REALITY: DOJ has repeatedly said that political appointees were made aware of the decision-making process. In his May 14 testimony before the Civil Rights Commission, Perez directly addressed the lines of communications between political appointees and career attorneys, saying: "Whenever there is a decision involving a case that has attracted attention, we -- when the decision is made, we obviously communicate that up the chain." In a January 11 response to interrogatories and document requests made by the commission, the DOJ made clear that "[c]onsistent with the Department's practice, the attorney serving as Acting Assistant Attorney General for Civil rights informed Department supervisors of the Division's decisions related to the case." In an April supplemental filed with the commission, DOJ officials further explained:
As is customary with complex or potentially controversial issues, the then-Acting Assistant Attorney General for Civil Rights advised the Associate Attorney General that she was making a case-based assessment of how to proceed in this case, engaged in discussions about how to proceed with the Associate Attorney General's staff, and informed the Associate's office of her decision before it was implemented.
O'Reilly says "true member of the team" Coates doesn't have an "ideological axe to grind"
O'Reilly cites ACLU, NAACP ties to claim Coates is "not some right-wing guy." O'Reilly said, "As for Mr. Coates, he is not some right-wing guy. He actually worked for the voting rights project of the ACLU, and in 1991 he received the Thurgood Marshall Decade Award from the Georgia NAACP. So this is not a man with an ideological axe to grind."
REALITY: Coates reportedly filed a "reverse-discrimination" complaint against DOJ and became "more conservative" after not being promoted. A 2007 McClatchy Newspapers article connected Coates to Bradley Schlozman and the Bush-era politicization of the Justice Department. McClatchy reported that Schlozman attempted to refute the notion that the DOJ had used political ideology in its personnel practices in part by citing "the promotion of Chris Coates, a former ACLU voting counsel, to serve as top deputy chief of the voting section." McClatchy went on to report that Joseph Rich, then head of the DOJ's voting rights section, and other DOJ lawyers interviewed said that Coates "seemed to grow more conservative after his superiors passed him over for a promotion in favor of an African-American woman, and he filed a reverse-discrimination suit." [McClatchy Newspapers, 5/6/07]
REALITY: Schlozman reportedly identified Coates as a "true member of the team." A July 2008 report from the Department of Justice Inspector General's Office and the Office of Professional Responsibility concluded that Schlozman improperly considered ideology when making personnel decisions and cited numerous emails in which Schlozman discussed adding conservative members to "the team." In a January 8, 2010, American Prospect article, Adam Serwer reported that "several current and former Justice Department officials" identified Coates as the attorney Schlozman called "a very different man" from his days of working for the American Civil Liberties Union and "a true member of the team" while recommending him for a job:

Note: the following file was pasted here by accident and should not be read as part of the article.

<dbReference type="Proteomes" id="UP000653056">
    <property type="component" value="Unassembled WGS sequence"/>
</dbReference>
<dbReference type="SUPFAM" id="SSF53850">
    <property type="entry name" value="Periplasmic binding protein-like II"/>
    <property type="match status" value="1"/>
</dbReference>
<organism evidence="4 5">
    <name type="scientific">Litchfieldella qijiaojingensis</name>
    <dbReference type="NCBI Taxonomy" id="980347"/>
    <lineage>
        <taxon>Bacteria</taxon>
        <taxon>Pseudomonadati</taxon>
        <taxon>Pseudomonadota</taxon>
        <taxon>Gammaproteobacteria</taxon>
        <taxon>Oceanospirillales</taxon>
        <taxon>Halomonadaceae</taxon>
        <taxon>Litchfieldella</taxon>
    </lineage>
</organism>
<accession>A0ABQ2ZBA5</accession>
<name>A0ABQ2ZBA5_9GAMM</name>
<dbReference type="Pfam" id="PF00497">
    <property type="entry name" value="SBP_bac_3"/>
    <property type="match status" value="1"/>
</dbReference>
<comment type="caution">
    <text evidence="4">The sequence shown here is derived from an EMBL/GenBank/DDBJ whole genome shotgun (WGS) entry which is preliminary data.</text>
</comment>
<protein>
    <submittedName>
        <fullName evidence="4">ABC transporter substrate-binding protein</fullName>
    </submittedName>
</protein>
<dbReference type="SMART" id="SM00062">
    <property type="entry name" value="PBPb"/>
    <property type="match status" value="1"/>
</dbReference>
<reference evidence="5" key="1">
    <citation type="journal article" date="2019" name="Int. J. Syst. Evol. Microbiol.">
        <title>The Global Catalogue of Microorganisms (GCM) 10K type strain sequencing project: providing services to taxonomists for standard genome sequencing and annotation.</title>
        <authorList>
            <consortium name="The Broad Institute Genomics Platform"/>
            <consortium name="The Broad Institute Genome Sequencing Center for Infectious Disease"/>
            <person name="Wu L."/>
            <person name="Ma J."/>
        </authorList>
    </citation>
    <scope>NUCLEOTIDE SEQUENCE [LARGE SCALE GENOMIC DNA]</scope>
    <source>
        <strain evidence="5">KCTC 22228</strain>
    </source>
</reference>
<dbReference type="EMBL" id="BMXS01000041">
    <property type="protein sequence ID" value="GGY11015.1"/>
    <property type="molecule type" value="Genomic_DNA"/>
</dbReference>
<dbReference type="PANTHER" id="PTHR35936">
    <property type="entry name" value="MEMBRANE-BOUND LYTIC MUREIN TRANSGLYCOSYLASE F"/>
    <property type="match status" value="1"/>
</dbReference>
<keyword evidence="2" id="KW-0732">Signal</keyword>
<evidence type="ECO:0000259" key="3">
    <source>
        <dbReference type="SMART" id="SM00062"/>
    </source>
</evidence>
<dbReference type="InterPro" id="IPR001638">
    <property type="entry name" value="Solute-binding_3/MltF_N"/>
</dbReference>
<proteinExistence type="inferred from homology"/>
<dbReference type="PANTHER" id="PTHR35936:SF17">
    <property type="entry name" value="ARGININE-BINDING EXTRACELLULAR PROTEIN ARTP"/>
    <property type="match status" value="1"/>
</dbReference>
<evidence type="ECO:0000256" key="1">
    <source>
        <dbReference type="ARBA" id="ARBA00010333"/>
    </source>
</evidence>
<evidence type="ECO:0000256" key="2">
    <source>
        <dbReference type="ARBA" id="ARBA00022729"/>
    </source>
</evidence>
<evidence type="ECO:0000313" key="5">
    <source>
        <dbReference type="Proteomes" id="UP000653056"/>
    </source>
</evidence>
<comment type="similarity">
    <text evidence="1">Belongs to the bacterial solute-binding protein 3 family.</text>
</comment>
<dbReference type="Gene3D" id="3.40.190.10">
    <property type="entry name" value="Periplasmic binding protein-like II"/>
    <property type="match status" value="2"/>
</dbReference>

At first glance, Coates' extensive experience with voting rights -- he first worked for the American Civil Liberties Union and later the Justice Department -- made him look like just another career attorney. But Coates' current and former colleagues at the Justice Department say Coates underwent an ideological conversion shortly after a black lawyer in the Voting Rights Section, Gilda Daniels, was promoted to deputy section chief over him in July of 2000. Outraged, Coates filed a complaint alleging he was passed up for the job because he is white. The matter was settled internally.
"He thought he should have been hired instead of her," said one former official in the Voting Section. "That had an impact on his views ... he became more conservative over time."
Coates' star rose during the Bush administration, during which he was promoted to principal deputy section chief. While not mentioned by name, Coates has been identified by several current and former Justice Department officials as the anonymous Voting Section lawyer, referred to in the joint Inspector General/Office of Professional Responsibility report, that Schlozman recommended for an immigration judge position. Immigration judges have jurisdiction over whether or not foreign nationals are deported. In his letter to Monica Goodling, a former senior counsel to Attorney General Alberto Gonzales who was implicated in the scandal involving politicized hiring, Schlozman wrote of Coates:
Don't be dissuaded by his ACLU work on voting matters from years ago. This is a very different man, and particularly on immigration issues, he is a true member of the team. [The American Prospect, 1/8/10]
In his September 24 testimony, Coates said that he believed he was the person Schlozman was referring to as a "true member of the team."